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Tortuous internal carotid artery: an important differential of the pulsatile oropharyngeal mass
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  1. Michelle Pipe1,
  2. Emma Watts2,
  3. Peter George Deutsch3 and
  4. Giridharan Wijayasingam4
  1. 1University Hospitals Birmingham NHS Foundation Trust, Birmingham, UK
  2. 2ENT, University Hospitals Birmingham NHS Foundation Trust, Birmingham, UK
  3. 3Otolaryngology, Sandwell and West Birmingham Hospitals NHS Trust, Birmingham, UK
  4. 4ENT, Russells Hall Hospital, Dudley, West Midlands, UK
  1. Correspondence to Dr Michelle Pipe; michelle.41{at}hotmail.co.uk

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Description

A 69-year-old woman presented to her local head and neck clinic with a 6-month history of right-sided sore throat and intermittent dysphagia, with a normal voice. On examination, a longitudinal, pulsatile lesion in the right posterolateral pharyngeal wall commenced at the junction of the oropharynx and nasopharynx, and progressed to the vallecular. Flexible nasendoscopy was otherwise normal. Her medical history included asthma, gastro-oesophageal reflux, hypertension and tonsillectomy. She is a non-smoker and occasionally drinks alcohol. She is a retired intensive care senior sister.

CT angiogram showed a tortuous right internal carotid artery (ICA) which looped medially at the level of the oropharynx, bulging into the right pharyngeal wall before returning laterally to enter the carotid canal in its normal anatomical position (figures 1 and 2). Imaging revealed normal aortic arch, no further aneurysm of vascular anomaly and the left carotid artery was completely normal.

Figure 1

CT scan: coronal section demonstrating tortuous right internal carotid artery (arrow).

Figure 2

CT scan: axial section demonstrating tortuous right internal carotid artery (arrow).

An aberrant cervical ICA with relation to the pharyngeal wall1 2 is thought to affect between 0.2% and 2% of the population. The majority are asymptomatic3; this patient unusually presented with intermittent dysphagia and sore throat. It is thought that this patient’s symptom of dysphagia is secondary to a globus sensation within the oropharynx, given the sensitivity of the anatomical region. Other cases report symptoms of pulsatile mass, hoarseness, pain, obstructive throat sensation2 4 and less commonly dysphagia5 6; mild cough, globus sensation and aspiration5 may also occur. Rarely, patients may present with temporary blindness, objective tinnitus,6 7 pharyngitis8 or neck mass.8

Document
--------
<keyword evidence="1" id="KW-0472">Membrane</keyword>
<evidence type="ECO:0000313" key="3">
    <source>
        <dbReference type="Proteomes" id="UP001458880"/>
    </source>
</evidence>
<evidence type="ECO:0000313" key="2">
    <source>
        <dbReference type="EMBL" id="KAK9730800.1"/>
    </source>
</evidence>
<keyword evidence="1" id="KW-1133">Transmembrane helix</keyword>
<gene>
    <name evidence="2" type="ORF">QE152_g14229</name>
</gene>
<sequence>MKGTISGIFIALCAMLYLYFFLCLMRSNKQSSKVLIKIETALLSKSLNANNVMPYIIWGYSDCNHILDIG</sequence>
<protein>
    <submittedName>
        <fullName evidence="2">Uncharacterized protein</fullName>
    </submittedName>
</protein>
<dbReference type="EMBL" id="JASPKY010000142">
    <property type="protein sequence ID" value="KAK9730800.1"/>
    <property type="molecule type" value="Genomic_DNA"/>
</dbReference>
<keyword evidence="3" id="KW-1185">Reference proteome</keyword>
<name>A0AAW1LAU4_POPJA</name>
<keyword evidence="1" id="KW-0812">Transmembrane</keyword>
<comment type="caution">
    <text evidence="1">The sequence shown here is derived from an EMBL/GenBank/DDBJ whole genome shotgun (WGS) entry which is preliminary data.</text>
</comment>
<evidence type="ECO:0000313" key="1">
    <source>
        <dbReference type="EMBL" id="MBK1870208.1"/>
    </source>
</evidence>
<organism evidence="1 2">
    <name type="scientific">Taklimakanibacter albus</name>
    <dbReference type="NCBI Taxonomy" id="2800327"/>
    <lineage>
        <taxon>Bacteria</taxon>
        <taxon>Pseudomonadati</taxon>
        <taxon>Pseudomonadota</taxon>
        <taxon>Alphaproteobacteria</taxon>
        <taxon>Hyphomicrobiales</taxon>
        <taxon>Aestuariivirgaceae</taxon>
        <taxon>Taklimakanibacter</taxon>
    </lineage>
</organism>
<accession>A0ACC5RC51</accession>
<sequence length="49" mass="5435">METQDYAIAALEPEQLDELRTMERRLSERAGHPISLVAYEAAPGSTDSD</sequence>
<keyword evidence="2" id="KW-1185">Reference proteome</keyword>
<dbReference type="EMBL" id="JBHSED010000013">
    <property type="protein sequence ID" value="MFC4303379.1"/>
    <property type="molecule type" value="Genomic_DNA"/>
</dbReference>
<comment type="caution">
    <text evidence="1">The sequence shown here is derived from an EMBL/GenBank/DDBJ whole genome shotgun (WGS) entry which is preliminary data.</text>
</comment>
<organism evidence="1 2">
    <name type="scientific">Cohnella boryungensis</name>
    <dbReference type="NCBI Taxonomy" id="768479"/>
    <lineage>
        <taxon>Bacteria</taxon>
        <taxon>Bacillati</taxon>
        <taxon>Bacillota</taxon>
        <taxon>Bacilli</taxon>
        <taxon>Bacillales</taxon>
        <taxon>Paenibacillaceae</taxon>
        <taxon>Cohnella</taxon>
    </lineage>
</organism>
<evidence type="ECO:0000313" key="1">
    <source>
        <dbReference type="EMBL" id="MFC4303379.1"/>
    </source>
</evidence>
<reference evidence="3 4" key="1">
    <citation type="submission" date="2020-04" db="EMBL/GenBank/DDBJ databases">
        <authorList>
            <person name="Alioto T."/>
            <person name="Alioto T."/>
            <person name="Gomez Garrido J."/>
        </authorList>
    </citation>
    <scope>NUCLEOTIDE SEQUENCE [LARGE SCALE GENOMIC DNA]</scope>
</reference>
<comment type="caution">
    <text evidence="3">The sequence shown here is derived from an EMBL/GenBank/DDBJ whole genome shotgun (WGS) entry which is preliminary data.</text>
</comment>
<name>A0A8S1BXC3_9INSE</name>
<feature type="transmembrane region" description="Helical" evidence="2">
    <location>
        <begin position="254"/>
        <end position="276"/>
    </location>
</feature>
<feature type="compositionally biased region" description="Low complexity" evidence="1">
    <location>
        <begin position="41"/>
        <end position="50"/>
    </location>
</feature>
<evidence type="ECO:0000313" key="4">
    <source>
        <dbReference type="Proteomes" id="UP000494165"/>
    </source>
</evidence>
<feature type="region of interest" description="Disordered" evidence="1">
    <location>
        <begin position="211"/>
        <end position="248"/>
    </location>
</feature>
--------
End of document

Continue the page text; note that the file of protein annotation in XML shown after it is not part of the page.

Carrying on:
A tortuous ICA is an important differential diagnosis in suspected peritonsillar abscess and parapharyngeal neoplasm due to the necessity for fine needle aspiration or biopsy and the associated risk of major haemorrhage. While uncommon, awareness of this anatomical abnormality is essential in preventing morbidity and mortality. Some cases report alterations in the ICA found during surgical procedures and careful adaptations which have subsequently been made during the surgery.6 In one case, an ICA was detected 1 cm to the left of the tonsils during tonsillectomy; this highlights the tangible risks to these patients.6 Further, research shows tortuosity of the ICA as a risk factor for cerebral ischaemic stroke.9

Risks of carotid tortuosity should be considered prior to neurosurgery, as detailed by Brachlow et al,10 following the death of a 30-year-old man who underwent cerebral ischaemia and brain death following rotation of the head for surgical positioning.

Additionally, there are anaesthetic risks to consider. Although rare, intubation can pose iatrogenic harm to the pharynx in patients without tortuous ICA,11 12 increasing the potential for massive haemorrhage in cervical tortuous ICA.11

The vascular multidisciplinary team concluded this case was a normal variant, which required no further vascular investigation or intervention.

Learning points

  • A tortuous cervical internal carotid artery should form part of the differential diagnosis for any pharyngeal mass.

  • Presenting symptoms may include hoarseness, abnormal throat sensation, throat pain and dysphagia.

  • A pulsatile mass should be investigated thoroughly with CT angiogram prior to any intervention or procedure.

References

Footnotes

  • Contributors GW conceived of the study and was the responsible consultant. PGD and EW were involved in patient management and review of the manuscript. EW collated the evidence. MP produced the manuscript.

  • Funding The authors have not declared a specific grant for this research from any funding agency in the public, commercial or not-for-profit sectors.

  • Competing interests None declared.

  • Patient consent for publication Obtained.

  • Provenance and peer review Not commissioned; externally peer reviewed.

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